Understanding the Role of Inflammation in Disease

We’ve all had that moment when pollen ignites a sneeze, a virus causes coughing, or a splinter leads to swelling and redness. That’s inflammation, and this natural defense helps our bodies maintain a healthy state and rebound from injury. But chronic inflammation results in harmful diseases such as asthma, arthritis, and heart disease. Inflammation also plays a role in organ failure, neurodegenerative diseases like Alzheimer’s, and many other conditions. Diseases associated with inflammation disproportionately affect underserved communities and vulnerable populations, highlighting the importance of making progress in this area of biology.

A microglia cell in the foreground. It plays an important role in the pathogenesis of Alzheimer’s disease.

Why Study Inflammation?

Knowing more about inflammation at the level of the affected cells and tissues will increase our understanding of many diseases and improve our ability to cure, prevent, or manage them. An intriguing possibility is that multiple diseases involving inflammation are linked by shared cells and pathways that sense and respond to local tissue damage. Yet progress in unraveling the puzzle of local inflammation inside tissues and organs has lagged behind traditional study of the circulating cells of the immune system.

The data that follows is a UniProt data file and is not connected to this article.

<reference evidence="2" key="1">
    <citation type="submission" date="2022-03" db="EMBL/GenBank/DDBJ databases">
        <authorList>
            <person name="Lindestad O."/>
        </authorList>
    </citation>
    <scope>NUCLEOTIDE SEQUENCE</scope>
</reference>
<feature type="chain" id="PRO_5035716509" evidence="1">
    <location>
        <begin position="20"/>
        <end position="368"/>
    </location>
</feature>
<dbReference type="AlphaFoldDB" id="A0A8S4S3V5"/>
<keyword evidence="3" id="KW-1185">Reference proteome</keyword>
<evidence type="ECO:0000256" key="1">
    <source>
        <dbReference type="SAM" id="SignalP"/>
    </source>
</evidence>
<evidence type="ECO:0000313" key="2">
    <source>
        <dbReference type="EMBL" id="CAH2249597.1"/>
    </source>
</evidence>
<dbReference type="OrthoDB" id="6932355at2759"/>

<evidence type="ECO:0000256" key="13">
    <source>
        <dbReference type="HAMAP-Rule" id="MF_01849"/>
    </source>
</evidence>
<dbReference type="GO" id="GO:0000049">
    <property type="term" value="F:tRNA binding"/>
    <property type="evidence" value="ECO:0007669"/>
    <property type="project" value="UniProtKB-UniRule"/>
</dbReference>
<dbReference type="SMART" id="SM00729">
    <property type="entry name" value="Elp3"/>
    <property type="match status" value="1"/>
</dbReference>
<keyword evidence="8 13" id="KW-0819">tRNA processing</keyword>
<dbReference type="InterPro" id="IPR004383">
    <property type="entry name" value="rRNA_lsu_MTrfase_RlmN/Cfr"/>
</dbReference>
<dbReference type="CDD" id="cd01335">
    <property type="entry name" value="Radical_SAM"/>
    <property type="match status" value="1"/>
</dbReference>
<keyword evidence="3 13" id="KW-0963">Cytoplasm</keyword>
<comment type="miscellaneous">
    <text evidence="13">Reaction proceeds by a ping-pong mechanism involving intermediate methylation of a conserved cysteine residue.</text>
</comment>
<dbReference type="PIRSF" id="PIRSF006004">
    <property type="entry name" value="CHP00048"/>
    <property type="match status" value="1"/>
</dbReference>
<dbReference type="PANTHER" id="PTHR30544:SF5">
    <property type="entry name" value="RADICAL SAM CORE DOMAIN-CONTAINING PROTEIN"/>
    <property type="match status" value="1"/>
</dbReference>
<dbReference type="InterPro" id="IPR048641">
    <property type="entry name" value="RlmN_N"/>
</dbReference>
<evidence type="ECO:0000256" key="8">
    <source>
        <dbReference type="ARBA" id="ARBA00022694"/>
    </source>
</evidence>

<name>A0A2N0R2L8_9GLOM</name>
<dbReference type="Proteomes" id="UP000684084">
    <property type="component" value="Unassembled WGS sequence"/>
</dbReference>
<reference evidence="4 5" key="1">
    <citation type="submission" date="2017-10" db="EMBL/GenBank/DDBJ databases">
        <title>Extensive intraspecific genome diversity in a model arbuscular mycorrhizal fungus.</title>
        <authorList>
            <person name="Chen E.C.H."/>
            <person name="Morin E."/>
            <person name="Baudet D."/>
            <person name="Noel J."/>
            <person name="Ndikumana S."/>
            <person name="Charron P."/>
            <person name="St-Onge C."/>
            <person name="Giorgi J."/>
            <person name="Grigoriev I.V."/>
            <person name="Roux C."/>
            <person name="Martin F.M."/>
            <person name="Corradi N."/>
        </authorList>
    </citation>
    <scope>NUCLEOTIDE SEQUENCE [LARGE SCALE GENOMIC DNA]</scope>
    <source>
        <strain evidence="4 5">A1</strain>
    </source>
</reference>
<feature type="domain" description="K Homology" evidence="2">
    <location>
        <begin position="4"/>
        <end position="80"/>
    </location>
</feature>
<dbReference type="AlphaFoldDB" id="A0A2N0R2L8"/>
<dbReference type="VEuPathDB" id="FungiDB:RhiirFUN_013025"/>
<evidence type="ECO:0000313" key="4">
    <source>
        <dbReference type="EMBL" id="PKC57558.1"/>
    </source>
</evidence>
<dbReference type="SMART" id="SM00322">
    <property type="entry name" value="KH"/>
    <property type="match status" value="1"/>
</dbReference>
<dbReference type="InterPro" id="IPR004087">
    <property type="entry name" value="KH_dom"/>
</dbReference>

Many questions remain about the role of inflammation in maintaining health and triggering disease. What cells contribute to local immunity in your skin, lungs, or gut? How do these cells interact with other specialized cells in a given tissue? How do they change over time or in response to damage? What are the specific differences in the cells or events associated with acute versus chronic inflammation? What tools and technologies exist — or need to be developed — to help study this complex process in a variety of tissue environments?

Work on inflammation has been distributed among many fields, which has led to fragmented advances that don’t always connect. Important advances in research on the gut, brain, skin, lung, and many other systems all point to a critical role of inflammation in health and disease. While it is a common theme across areas of disease research, inflammation lacks dedicated support as an independent discipline. Instead, funding is often limited to research focused on a single organ or disease. These are important studies, but may be missing opportunities to make connections between key discoveries.

Brain cells.